VIDEO: A brief overview of Youth Protection in Eeyou Istchee ᐄᔨᔨᐅᔨᒧᐎᓐ | IIYIYIUYIMUWIN

Youth Protection services and the Youth Criminal Justice Act on our territory

Youth Protection Services Department | Download the PDF

Youth Criminal Justice Act | Download the PDF


The Youth Protection Act (YPA), adopted in 1979, governs the child welfare system in Quebec. This law defines the range of situations that can be so harmful to a child’s security or development that intervention is needed.

Read more about Québec’s Youth Protection Act


The Youth Criminal Justice Act, or YCJA, is the federal law that governs Canada’s youth justice system. It applies to Canadian youth aged 12 to 17 who get into trouble with the law. The YCJA came into force in 2003 and was amended in 2012 to strengthen its handling of violent and repeat young offenders.

Read more about Canada’s Youth Criminal Justice Act

How does youth protection work currently?

Youth Protection is a legal system governed by Québec’s Youth Protection Act. The purpose of this law is:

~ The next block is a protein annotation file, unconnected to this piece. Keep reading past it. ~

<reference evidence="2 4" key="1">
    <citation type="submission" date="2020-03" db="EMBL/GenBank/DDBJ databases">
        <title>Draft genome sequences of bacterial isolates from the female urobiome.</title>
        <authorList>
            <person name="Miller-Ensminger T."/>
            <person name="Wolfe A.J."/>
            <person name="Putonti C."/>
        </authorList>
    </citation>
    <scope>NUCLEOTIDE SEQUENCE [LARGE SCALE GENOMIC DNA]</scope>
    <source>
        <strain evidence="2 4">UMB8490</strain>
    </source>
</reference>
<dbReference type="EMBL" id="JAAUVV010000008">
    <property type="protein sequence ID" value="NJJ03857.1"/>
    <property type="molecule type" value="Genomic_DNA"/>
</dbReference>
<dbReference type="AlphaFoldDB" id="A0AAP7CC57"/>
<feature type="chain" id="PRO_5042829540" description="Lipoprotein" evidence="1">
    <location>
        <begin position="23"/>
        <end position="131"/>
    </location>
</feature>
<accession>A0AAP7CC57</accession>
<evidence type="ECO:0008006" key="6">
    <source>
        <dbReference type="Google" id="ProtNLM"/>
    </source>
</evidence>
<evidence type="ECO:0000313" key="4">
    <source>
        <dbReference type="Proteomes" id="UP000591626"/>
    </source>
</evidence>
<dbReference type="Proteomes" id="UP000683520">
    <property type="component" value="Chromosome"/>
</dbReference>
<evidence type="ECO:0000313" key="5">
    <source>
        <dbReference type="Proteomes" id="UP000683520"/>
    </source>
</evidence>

• To protect children whose security or development is in danger or could be in danger;
  • To put an end to situations in which the security or development of the child is in danger and to prevent these
    situations from happening again.

The Youth Protection Act also sets out provisions specific to Indigenous people, taking into account historical,
social and cultural factors that are specific to them. With respect to Indigenous people, the law aims to foster:

  • A holistic (or “all-around”) approach;
  • Cultural continuity;
  • The responsibility of each community in respect of its children and families;
  • The priority intervention of health and social services providers to prevent the situation of an Indigenous child
    from being taken in charge by the director;
  • The relationships of the child with multiple persons who are important to them.

Read more about how the youth protection works